• Shows
  • Apr 07, 2020

An Archive Materialized: Sancintya Mohini Simpson’s “Kūlī nām dharāyā / they’ve given you the name ‘coolie’”


Centered in the middle of IMA Belltower was a square structure of rusted iron: a room within a room, it was both a sculptural object and an encased film space. One could only enter the installation through a narrow doorway on the far wall, first bypassing the mounds of dry earth placed along the perimeter. Within the sheets of corrugated iron was a single-channel projection showing sugarcane bending against a red sky, accompanied by a female voice singing in East Indian Bihari dialect. Doubly enclosed, the room captured heat and moisture—leaving many viewers sweating—and carried the faint scent of dirt, burnt sugar, and incense.

Sancintya Mohini Simpson’s “Kūlī nām dharāyā / they’ve given you the name ‘coolie’” evoked the difficult lives of the two million Indian indentured servants (derogatorily called “coolies”) who were shipped across the British and French empires to work on sugar plantations in the 19th century. This often-overlooked chapter in colonial history is close to the artist, as her maternal family were contracted to a sugar plantation in Natal, then one of the four British colonies in South Africa. As explained in the exhibition guide, farmers from remote Indian villages were offered (or tricked into accepting) five-year contracts in the Pacific, Africa, and the Caribbean. A number of the surviving contracts are “signed” with a thumbprint, suggesting that many of these people could not write, let alone read the contracts written in English. Although “employees” by title, these workers were in effect slaves: they were paid negligible wages for exhausting hours, prohibited from leaving the plantation, and regularly assaulted by employers. While some returned to India, many of the workers in Natal were re-indentured and eventually settled around Durban.

This history is punctured by gaps, as many official documents lay hidden under layers of bureaucracy and family histories are veiled beneath generations of shame. Yet archival fragments survive. The installation’s sound component, Kūlī nām dharāyā (2020), stems from a folk verse passed down among families in Natal and later recorded by a linguist. Sung by Simpson’s mother, the video’s refrain translates to:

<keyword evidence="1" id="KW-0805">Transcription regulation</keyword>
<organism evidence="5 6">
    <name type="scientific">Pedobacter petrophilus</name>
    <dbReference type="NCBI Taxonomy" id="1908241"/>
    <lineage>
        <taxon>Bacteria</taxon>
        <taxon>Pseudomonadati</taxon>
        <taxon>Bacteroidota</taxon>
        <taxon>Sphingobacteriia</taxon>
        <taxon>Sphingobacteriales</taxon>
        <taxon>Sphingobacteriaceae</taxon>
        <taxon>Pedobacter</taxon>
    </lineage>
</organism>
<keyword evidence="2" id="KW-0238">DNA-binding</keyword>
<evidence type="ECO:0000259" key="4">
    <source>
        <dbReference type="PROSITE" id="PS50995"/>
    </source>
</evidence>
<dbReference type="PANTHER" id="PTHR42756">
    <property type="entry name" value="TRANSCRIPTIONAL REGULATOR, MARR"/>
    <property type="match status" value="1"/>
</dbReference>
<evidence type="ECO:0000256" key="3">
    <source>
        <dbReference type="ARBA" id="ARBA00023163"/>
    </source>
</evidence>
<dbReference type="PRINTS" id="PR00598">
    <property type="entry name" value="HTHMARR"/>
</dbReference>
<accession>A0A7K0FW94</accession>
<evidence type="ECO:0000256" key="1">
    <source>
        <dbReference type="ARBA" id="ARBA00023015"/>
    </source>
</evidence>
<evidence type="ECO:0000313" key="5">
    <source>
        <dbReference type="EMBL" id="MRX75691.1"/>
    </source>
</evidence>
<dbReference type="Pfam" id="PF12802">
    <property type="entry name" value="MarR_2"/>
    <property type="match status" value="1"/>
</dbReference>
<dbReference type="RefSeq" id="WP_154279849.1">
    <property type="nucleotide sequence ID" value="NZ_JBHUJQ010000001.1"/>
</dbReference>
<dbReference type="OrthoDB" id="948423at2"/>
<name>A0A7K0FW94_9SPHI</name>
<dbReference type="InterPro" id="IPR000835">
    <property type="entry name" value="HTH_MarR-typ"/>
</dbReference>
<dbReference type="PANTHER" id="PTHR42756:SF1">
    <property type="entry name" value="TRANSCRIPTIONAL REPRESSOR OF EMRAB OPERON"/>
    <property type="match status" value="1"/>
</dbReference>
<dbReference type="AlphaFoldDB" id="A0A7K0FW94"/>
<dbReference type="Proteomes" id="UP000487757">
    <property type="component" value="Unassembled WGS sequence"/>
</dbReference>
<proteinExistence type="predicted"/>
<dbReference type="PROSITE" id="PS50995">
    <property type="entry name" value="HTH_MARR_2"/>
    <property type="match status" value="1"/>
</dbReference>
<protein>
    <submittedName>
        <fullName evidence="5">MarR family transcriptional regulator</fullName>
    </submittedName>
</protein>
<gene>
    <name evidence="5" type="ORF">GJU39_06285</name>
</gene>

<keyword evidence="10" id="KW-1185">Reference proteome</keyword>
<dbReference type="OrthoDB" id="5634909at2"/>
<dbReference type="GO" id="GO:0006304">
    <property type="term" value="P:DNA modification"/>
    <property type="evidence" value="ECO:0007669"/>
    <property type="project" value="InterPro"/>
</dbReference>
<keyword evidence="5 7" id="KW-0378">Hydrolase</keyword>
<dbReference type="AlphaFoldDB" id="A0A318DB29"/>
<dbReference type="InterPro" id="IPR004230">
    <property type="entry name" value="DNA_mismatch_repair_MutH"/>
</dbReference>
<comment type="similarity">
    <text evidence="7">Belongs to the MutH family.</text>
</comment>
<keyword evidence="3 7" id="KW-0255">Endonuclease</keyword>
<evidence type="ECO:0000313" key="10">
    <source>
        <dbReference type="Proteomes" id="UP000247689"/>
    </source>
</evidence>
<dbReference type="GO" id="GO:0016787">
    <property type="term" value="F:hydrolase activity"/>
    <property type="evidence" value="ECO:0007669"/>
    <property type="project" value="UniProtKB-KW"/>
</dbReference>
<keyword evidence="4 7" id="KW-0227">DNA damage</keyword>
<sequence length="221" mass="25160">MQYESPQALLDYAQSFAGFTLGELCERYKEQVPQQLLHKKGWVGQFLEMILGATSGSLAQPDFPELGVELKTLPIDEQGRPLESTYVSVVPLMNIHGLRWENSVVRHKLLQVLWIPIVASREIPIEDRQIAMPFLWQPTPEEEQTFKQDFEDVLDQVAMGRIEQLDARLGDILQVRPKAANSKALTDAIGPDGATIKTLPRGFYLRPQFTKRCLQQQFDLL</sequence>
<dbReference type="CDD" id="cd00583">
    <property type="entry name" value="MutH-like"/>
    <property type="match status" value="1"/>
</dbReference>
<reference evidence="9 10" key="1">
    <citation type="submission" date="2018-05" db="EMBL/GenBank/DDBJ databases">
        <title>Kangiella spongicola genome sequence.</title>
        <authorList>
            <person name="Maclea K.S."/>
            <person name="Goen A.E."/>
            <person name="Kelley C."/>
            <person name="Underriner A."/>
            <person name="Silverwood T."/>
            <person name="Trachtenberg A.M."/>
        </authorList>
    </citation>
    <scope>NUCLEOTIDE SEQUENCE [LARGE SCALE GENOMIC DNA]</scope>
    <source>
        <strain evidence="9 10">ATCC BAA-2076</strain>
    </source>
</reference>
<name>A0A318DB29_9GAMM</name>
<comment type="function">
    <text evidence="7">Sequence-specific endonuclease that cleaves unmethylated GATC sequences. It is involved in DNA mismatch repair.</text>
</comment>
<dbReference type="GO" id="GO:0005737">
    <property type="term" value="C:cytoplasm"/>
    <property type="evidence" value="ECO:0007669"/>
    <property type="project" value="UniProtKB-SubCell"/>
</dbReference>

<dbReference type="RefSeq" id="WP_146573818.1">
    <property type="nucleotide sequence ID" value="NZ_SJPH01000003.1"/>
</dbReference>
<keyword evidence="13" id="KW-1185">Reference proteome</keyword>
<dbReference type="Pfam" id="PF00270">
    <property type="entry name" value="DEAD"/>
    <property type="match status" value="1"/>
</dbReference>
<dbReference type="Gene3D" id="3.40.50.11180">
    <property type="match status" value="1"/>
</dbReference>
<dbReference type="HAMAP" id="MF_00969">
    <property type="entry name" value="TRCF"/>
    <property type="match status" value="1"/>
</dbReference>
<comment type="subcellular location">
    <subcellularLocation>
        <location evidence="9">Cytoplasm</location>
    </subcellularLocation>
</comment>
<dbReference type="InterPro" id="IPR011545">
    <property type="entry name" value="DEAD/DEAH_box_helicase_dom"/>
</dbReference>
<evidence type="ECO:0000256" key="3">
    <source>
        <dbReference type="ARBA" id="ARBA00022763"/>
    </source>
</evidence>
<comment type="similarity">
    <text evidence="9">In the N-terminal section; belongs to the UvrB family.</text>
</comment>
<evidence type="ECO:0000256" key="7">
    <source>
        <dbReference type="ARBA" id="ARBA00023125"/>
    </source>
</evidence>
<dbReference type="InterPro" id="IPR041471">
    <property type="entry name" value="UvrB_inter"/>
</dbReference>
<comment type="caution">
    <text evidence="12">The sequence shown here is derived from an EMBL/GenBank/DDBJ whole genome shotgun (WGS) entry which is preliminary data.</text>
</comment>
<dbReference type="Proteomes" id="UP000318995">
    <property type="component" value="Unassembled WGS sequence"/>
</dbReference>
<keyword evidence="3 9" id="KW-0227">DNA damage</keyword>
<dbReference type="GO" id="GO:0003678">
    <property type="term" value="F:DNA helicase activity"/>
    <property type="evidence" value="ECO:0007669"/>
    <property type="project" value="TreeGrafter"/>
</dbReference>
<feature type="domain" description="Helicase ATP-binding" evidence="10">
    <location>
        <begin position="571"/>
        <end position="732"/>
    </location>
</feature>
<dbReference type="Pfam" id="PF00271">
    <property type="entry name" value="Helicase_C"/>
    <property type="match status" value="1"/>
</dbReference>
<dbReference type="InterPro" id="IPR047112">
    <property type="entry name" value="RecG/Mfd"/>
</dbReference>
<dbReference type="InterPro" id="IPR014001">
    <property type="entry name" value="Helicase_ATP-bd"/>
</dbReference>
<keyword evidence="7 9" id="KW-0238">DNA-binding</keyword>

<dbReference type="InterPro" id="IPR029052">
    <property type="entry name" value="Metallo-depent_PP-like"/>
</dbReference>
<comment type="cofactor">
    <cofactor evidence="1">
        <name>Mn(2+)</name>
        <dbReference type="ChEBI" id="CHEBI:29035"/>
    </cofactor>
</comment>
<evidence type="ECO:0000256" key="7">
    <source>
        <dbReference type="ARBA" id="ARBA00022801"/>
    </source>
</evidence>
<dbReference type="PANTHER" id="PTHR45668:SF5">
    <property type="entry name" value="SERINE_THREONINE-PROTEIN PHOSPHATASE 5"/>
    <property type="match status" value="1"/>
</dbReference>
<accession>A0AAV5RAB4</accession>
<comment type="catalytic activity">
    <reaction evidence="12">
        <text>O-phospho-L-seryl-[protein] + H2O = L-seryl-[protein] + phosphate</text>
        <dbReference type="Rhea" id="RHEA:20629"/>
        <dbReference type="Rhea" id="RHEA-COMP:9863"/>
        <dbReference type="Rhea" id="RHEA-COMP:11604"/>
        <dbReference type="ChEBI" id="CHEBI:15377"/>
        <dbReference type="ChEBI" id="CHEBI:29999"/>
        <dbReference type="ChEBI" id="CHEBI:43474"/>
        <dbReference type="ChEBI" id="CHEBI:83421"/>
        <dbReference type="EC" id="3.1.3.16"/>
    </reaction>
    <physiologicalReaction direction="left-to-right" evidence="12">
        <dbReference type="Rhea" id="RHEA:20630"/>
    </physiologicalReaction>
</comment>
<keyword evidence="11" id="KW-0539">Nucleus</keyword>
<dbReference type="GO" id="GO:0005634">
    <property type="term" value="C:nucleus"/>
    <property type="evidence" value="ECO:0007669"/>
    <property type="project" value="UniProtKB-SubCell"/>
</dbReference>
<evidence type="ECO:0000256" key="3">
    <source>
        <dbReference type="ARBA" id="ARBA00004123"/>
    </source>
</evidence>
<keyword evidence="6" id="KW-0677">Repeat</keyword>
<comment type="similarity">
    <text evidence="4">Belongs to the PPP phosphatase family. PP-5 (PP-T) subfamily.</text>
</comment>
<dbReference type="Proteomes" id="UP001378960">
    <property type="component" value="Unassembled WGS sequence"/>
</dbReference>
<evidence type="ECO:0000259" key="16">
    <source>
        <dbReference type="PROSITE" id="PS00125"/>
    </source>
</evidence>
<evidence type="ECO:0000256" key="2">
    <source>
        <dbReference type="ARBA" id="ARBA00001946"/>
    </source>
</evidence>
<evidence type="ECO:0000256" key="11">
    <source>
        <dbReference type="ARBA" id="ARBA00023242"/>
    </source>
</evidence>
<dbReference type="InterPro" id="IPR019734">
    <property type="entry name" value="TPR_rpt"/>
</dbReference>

They’re given to the name “coolie,” they’ve given you the name “coolie”

You’ve come to Natal, give thanks in song, brother

With a cambu [food container] in your hand, and a hoe on your shoulder

Let the foreigners go home

Simpson asked viewers to reconsider colonial legacies in terms of smell and heat, of makeshift iron dwellings and languages spoken away from home. Comprising a number of materials—earth, rust, scent, moving image, and sound—her multipart installation creates a new, speculative record of indentured labor. Unlike the IMA’s concurrent exhibition, “CREATURE” by the English artist Marianna Simnett, Simpson needn't force a sense of unease in her work. Horror already abounds in the subject. Her mother’s strained verses persisted in one’s mind, as did the sickly-sweet smell of burnt sugarcane. 

Sancintya Mohini Simpson’s “Kūlī nām dharāyā / they’ve given you the name ‘coolie’” was scheduled to be on view at the IMA Belltower, Judith Wright Centre of Contemporary Arts, Brisbane, until April 18, 2020. Please check the exhibition web page for up-to-date information in light of Covid-19.

Related Articles